Museum Blog

A New Scenario for Forming Planets

Posted 6/1/2011 12:06 AM by Ka Chun Yu | Comments


The disk-shaped nebula around a young star contains all of the raw materials -- gas and dust -- which can eventually accumulate into planets.  How this matter actuallly ends up in planetary form is still a matter of debate.  Our observational technology is not good enough yet to allow us to directly view a planet accreting out of the primordial cloud.  Thus our best explanations for planet formation are driven by the work of theorists, who use the known laws of physics and computer simulations, to derive possible models.

The first of these models has a history that traces back to Immanuel Kant and Pierre-Simon Laplace, and is commonly refered to as the nebular hypothesis.  However here I'm calling it by the more descriptive slow and steady: planets cobble together slowly, starting from microscopic dust grains which grow into hierarchically larger and larger building blocks.


As they orbit around their parent star, grains collide and stick, growing into pebbles.


These pebbles can aggregate into gravel, then rocks, then boulders, and so on, until you get to planetesimals kilometers, and then hundreds of kilometers across.  There is still considerable debate about the details of the various steps in this process -- imagine collisions between rocks with such ferocity that they are more likely to disintegrate them into smithereens than they are likely to stick together.




And for planetesimals many kilometers across, gravity between these growing masses become important.  Instead of their motions being dominated by the gravity of the central star dominating (which keeps all of the material in the disk in orbit about the star), planetesimals grow large enough that they begin to be drawn to each other.  This can lead to a massive proto-interplanetary game of billiards with massive rocks colliding with each other, debris scattering, and then drawn back in by the gravity of the dominant masses.


Over time, the most largest of the rocky cores become massive enough that they pick up the gas in the protoplanetary nebula.  (The make-up of this nebula is the same as that of the parent star: roughly 75% hydrogen and 25% helium by mass, and a few percent for all of the other elements in the periodic table.)  The most massive cores become even more massive as they accrete the abundant gas.  This makes them accrete even faster, which eventually leads to a feedback loop resulting in runaway accretion.  The new gas giant planet sweeps up most of the matter in its immediate vicinity.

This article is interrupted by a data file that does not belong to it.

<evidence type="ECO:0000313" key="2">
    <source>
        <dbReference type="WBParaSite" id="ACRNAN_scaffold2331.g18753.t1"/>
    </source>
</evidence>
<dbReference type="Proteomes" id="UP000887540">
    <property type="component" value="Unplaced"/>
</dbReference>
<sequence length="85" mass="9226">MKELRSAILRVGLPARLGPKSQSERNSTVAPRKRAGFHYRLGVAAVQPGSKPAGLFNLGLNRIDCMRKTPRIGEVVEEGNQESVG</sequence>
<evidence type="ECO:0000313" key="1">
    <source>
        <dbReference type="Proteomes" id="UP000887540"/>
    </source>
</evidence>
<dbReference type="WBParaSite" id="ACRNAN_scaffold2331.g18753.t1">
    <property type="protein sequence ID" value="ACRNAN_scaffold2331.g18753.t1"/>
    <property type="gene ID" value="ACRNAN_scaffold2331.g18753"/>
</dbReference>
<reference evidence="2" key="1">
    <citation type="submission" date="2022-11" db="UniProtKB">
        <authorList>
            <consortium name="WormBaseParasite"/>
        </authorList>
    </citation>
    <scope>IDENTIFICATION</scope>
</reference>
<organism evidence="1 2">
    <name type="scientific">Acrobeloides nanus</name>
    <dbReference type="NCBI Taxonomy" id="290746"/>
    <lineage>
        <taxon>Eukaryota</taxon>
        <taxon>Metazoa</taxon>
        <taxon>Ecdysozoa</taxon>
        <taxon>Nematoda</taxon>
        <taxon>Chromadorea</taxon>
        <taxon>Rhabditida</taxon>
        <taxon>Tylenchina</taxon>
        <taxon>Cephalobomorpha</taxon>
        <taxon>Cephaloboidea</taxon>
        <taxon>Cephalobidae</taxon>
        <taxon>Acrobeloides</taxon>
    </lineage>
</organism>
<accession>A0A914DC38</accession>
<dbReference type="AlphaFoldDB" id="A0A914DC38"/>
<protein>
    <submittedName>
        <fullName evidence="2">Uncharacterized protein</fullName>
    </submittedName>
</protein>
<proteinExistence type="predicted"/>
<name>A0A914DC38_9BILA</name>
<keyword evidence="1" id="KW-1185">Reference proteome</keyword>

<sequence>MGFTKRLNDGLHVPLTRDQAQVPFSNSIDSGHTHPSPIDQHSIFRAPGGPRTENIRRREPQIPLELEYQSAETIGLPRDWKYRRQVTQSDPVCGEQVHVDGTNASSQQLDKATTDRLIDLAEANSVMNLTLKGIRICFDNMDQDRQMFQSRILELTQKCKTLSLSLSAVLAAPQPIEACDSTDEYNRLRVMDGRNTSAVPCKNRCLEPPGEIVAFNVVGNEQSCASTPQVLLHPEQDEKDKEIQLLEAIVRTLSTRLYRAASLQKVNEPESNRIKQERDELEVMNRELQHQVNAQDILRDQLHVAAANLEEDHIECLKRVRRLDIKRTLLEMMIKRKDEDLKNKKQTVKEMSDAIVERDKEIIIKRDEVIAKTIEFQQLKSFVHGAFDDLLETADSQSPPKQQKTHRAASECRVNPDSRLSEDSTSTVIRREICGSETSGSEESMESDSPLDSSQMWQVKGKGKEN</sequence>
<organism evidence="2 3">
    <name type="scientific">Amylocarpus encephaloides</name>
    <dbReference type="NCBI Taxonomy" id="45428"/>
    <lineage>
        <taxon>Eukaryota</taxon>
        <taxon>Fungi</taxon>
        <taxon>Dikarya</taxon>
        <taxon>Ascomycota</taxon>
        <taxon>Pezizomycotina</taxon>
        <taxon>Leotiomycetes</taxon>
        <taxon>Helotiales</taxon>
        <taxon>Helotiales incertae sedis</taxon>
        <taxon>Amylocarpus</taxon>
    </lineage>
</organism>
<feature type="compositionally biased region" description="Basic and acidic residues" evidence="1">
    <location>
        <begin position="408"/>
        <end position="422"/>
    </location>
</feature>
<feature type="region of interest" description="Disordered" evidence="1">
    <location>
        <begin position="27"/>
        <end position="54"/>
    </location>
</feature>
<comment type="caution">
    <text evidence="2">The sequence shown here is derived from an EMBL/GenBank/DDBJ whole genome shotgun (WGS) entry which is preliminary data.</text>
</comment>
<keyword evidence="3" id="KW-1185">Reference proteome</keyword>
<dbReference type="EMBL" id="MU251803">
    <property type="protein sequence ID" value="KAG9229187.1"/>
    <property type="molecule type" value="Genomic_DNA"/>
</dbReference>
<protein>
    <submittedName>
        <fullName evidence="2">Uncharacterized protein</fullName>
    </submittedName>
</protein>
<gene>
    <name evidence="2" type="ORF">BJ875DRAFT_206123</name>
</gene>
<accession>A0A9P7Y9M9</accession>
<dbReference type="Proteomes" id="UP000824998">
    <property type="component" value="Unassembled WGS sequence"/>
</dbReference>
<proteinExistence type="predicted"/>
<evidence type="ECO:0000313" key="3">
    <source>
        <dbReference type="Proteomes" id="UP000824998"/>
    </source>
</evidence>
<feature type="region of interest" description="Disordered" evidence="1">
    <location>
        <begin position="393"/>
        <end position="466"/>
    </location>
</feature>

Based on computer simulations, this process for building planets can take tens to hundreds of millions of years, and hence the "slow and steady" moniker from earlier.

A completely different process was proposed in 1997 by astronomer Alan Boss at the Carnegie Institution in Washington DC.  For a protoplanetary disk that started out with sufficient mass, it is possible for for part of the disk to become unstable:  Through random motions some of the gas pools together at a point in the disk, which increases the gravitational attraction of that location.  More gas gets drawn in, and this leads to a runaway effect again.  A "gravitationally instability" grows, and without seeding by a accreting solid core like in the first planet building technique, the gas collapses quickly into a gas giant.  This can happen in a million years, which may seem long by our standards but is relatively quick on a solar system timescale.


Since Boss first announced his idea, there has been theoretical modeling that has been done by him and others.  There is also continued debate about the details of both of these techniques for explaining planet formation.



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